The Golden Mantled Squirrel

Golden Mantled SquirrelThe golden-mantled ground squirrel, known by its scientific name Callospermophilus lateralis is a ground squirrel often mistaken for a chipmunk that is present in the mountains in San Bernardino County and generally in mountainous areas and forest habitats as well as well as rocky meadows and sagebrush flats of western North America. Spermophilus lateralis is known to survive at altitudes as high as 14,115 feet at Pike’s Peak in Colorado, and thrives at the 4,000 foot level in the northern Sierra Nevada mountains of California, as well as within the mixed coniferous forests of the Klamath, Cascade and Sierra Nevada ranges, up to and above the timberline, in forest-edged meadows and the chaparral habitat in southern California. Spermophilus lateralis is abundant in campgrounds where the squirrels are treated to human handouts.
A typical adult ranges from nine to 12 inches in length and from four ounces to 14 ounces. Strikingly colored, spermophilus lateralis has a golden-red mantle that extends from the head down over its shoulders. One white stripe, bordered by two black stripes, extends horizontally down the body, similar to chipmunks. Although chipmunks have a white stripe through their eyes, Spermophilus lateralis has a whitish fur eye ring and no facial striping. The back is gray, brownish or buff, and their undersides are whitish or yellowish-gray. The tail is brownish-black above, and reddish brown on the underside. Winter pelage is grayer and the mantle is duller. The species is sexually dimorphic, with males having a brighter red mantle as well as a significantly larger brain size.
A hibernator, it builds up its body to make it through its winter asleep, and also stores some food in its burrow, like the chipmunk, for consumption upon waking in the spring. Both the golden-mantled ground squirrel and the chipmunk have cheek pouches for carrying food. Cheek pouches allow them to transport food back to their nests and still run at full speed on all fours.
It eats seeds, nuts, berries, insects, and underground fungi. It is preyed upon by hawks, jays, weasels, foxes, bobcats, and coyotes.
Male golden-mantled ground squirrels are polygynous. After emergence from hibernation, they compete with each other to establish territorial boundaries. Male territories encompass the territories of several females. When females emerge from hibernation roughly two to three weeks after the males, they typically mate with the male on whose territory they are found.
The gestation period is 26 to 33 days, with young being born from May to the beginning of September, depending on altitude. Most litters arrive from May to late June. Females have one to two litters per year. Litter size ranges from two to eight pups, averaging five. Litter size is larger at lower elevations.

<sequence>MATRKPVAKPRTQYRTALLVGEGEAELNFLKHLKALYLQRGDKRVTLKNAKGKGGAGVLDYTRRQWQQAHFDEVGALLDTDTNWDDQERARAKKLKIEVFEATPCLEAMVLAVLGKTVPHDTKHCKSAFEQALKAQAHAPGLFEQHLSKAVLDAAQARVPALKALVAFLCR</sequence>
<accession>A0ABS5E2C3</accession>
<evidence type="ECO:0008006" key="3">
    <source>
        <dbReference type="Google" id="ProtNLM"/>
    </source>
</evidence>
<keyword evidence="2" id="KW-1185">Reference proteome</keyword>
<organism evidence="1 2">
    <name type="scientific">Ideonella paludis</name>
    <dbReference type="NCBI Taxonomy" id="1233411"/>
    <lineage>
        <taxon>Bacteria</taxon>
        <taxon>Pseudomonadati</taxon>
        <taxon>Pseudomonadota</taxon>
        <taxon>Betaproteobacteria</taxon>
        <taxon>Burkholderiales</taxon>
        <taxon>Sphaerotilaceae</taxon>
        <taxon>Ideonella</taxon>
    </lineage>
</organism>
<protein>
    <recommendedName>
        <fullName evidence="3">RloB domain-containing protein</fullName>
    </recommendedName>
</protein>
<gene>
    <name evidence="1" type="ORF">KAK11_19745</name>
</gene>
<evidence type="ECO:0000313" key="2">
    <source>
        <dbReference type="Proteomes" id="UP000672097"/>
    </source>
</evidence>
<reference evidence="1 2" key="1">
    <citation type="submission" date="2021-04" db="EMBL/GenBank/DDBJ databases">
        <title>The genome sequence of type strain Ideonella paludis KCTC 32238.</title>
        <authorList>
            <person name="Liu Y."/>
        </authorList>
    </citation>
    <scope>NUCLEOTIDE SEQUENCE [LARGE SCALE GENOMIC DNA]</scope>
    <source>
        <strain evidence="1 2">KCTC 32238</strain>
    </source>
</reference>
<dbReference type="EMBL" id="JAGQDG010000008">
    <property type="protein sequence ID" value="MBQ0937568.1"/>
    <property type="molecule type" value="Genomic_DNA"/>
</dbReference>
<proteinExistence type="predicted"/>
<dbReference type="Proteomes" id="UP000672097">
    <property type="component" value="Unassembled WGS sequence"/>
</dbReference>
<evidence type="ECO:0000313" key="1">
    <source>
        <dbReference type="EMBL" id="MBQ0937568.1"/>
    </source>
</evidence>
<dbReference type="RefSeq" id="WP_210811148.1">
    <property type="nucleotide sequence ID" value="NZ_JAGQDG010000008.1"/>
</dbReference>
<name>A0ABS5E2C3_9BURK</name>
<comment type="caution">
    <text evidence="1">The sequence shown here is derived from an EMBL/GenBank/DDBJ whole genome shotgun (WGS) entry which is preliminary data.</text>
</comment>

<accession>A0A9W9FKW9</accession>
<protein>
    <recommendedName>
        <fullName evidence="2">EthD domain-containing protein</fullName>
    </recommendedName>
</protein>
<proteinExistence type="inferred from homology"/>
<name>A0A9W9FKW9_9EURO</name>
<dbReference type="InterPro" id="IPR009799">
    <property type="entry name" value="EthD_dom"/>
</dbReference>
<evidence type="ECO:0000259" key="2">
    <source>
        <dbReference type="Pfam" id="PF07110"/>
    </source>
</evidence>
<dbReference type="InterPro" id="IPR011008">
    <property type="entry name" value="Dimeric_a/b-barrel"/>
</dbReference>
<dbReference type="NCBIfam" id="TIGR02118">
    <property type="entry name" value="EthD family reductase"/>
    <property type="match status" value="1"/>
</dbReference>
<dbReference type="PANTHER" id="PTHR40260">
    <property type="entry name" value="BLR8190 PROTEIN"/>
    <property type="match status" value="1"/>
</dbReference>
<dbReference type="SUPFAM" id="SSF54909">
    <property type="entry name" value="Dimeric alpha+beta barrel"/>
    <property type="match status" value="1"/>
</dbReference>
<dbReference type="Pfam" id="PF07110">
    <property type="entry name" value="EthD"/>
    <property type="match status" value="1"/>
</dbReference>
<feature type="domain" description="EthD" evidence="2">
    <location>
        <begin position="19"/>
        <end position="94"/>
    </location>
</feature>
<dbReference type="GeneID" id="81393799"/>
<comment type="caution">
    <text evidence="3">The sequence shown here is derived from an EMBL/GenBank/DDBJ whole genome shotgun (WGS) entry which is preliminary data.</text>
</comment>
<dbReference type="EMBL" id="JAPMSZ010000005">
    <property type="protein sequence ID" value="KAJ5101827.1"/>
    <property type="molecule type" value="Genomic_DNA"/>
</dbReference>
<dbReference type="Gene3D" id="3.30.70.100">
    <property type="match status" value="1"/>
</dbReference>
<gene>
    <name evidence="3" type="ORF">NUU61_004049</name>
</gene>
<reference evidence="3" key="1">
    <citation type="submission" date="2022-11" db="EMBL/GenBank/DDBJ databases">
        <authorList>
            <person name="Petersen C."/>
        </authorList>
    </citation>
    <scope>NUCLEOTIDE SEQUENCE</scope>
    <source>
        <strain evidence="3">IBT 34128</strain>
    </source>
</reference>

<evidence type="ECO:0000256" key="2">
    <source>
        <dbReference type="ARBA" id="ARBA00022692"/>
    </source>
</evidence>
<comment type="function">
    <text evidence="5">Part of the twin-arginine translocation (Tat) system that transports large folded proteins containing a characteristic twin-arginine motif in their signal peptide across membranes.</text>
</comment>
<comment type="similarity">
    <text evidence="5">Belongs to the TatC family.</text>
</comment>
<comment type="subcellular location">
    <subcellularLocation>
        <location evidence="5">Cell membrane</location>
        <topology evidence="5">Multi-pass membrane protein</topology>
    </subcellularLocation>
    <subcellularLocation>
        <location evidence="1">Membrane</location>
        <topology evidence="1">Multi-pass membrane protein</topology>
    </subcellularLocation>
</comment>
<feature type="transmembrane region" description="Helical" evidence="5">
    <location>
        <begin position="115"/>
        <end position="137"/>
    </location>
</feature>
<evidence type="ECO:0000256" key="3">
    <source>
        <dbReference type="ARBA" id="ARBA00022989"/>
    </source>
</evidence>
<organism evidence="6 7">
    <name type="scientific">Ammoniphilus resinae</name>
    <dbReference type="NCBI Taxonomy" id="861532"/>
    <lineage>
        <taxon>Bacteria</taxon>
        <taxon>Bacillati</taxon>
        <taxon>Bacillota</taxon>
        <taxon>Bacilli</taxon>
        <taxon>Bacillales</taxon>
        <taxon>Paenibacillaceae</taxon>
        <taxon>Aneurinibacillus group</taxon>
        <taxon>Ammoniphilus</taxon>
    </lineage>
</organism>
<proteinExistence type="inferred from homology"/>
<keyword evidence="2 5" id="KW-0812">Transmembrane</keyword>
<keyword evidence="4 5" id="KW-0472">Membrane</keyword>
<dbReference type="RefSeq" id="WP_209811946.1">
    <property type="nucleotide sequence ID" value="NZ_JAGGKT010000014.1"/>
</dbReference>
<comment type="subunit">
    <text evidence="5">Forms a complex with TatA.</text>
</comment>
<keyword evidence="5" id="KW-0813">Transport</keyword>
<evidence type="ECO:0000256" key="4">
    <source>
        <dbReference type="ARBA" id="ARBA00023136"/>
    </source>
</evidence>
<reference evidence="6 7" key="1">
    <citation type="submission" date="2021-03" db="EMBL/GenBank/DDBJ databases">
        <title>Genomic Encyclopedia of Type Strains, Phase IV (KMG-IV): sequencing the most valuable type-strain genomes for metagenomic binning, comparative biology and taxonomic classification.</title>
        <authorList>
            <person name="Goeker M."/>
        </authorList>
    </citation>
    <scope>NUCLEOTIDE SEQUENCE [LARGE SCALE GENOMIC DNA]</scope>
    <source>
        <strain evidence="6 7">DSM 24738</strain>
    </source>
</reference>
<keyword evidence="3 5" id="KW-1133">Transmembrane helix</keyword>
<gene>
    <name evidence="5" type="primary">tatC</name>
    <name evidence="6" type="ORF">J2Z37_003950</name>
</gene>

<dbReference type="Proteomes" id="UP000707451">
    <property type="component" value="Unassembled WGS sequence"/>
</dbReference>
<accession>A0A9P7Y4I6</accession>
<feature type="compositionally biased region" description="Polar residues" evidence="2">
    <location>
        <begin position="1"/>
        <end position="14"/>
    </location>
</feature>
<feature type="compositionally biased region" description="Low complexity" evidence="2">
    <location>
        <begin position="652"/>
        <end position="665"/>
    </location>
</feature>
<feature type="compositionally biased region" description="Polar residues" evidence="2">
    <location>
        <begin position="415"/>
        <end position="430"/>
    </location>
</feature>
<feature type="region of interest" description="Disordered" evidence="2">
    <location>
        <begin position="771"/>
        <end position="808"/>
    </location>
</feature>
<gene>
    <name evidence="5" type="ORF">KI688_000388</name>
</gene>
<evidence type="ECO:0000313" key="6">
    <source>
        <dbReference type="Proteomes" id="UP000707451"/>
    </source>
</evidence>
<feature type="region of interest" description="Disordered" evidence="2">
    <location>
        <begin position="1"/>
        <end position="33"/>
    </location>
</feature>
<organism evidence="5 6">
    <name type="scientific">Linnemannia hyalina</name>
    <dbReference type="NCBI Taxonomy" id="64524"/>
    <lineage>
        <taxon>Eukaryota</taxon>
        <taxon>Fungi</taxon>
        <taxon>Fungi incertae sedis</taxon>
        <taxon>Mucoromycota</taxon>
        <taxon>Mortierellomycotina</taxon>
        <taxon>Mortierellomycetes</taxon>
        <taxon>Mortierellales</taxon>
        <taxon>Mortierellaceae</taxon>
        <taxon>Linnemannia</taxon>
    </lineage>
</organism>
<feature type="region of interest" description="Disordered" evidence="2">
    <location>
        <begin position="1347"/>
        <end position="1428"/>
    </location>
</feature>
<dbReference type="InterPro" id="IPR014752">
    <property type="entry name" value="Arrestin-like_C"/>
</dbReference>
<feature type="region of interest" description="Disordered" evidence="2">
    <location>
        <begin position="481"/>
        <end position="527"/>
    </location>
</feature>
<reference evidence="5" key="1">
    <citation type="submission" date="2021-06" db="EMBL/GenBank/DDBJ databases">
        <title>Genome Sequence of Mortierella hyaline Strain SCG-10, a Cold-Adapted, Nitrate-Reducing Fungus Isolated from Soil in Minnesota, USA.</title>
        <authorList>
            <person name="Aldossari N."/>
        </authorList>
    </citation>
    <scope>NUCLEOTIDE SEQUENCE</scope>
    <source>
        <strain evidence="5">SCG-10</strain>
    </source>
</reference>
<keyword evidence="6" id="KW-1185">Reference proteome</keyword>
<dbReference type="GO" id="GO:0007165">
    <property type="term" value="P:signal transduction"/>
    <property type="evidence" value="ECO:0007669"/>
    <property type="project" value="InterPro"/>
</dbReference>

Like many rodents, spermophilus lateralis pups are born hairless except for tiny whiskers and hairs on their head, toothless, their toes fused together and their ears closed. Their fur and stripes become visible after a week and their teeth erupt, ears open after two weeks. They begin to eat solid food at around a month old, at which time their growth rate is rapidly accelerated. Pups leave the natal burrow when they are roughly 25 percent of the adult body size, and are weaned sometime after they are 29 days old.
Care for the pups is provided by the female only, and that declines 2 to 3 weeks after the pups leave the nest, after which the female becomes antagonistic towards her offspring. Females and males reach sexual maturity within the first year.
The likely lifespan golden-mantled ground squirrels has been documented as an average of seven years in the wild, and five years in captivity. This does not take into account juvenile mortality, much of which must remain unknown to observers. The relative longevity of animals in the wild is atypical, as captive animals not facing dangers of predation and food shortage typically live longer than their wild counterparts.
This species of ground squirrel is classified as asocial, which is the least social out of five social group types. Cohesiveness between individuals has only been seen in brief intervals between males and females when breeding, for a longer duration between females and young until dispersal and between littermates until dispersal.
The home range of spermophilus lateralis varies from a half acre to two-and-a-half acres, depending on vegetation density. Females and males do not share territories, which include their burrow and up to 90 feet surrounding it, except during the mating season, when males overlap their territories with females.
Fighting occurs occasionally between adults.
Despite their occasional hostility toward one another, golden-mantled ground squirrels are known to make alarm calls to warn others of danger from predators. This behavior imparts a potential cost to the caller, as it allows a predator to focus on it. It may succumb to predation because it has given the call. This type of behavior is typically seen only in species where kin are likely to be alerted and saved because of the alarm call. This behavior, then, may be considered a kind of kin preference, even if other behavior of the squirrels does not seem to indicate preferential treatment of kin.
Golden-mantled ground squirrels are mostly diurnal, but can be active at any time during the summer. They hibernate in areas where the ground freezes, or is covered in snow. Hibernation begins between late August and November, depending on elevation, and ends between late March and May. The squirrels curl up in a ball to minimize surface area. Hibernation is broken up into bouts of torpor, interspersed with wakeful periods.

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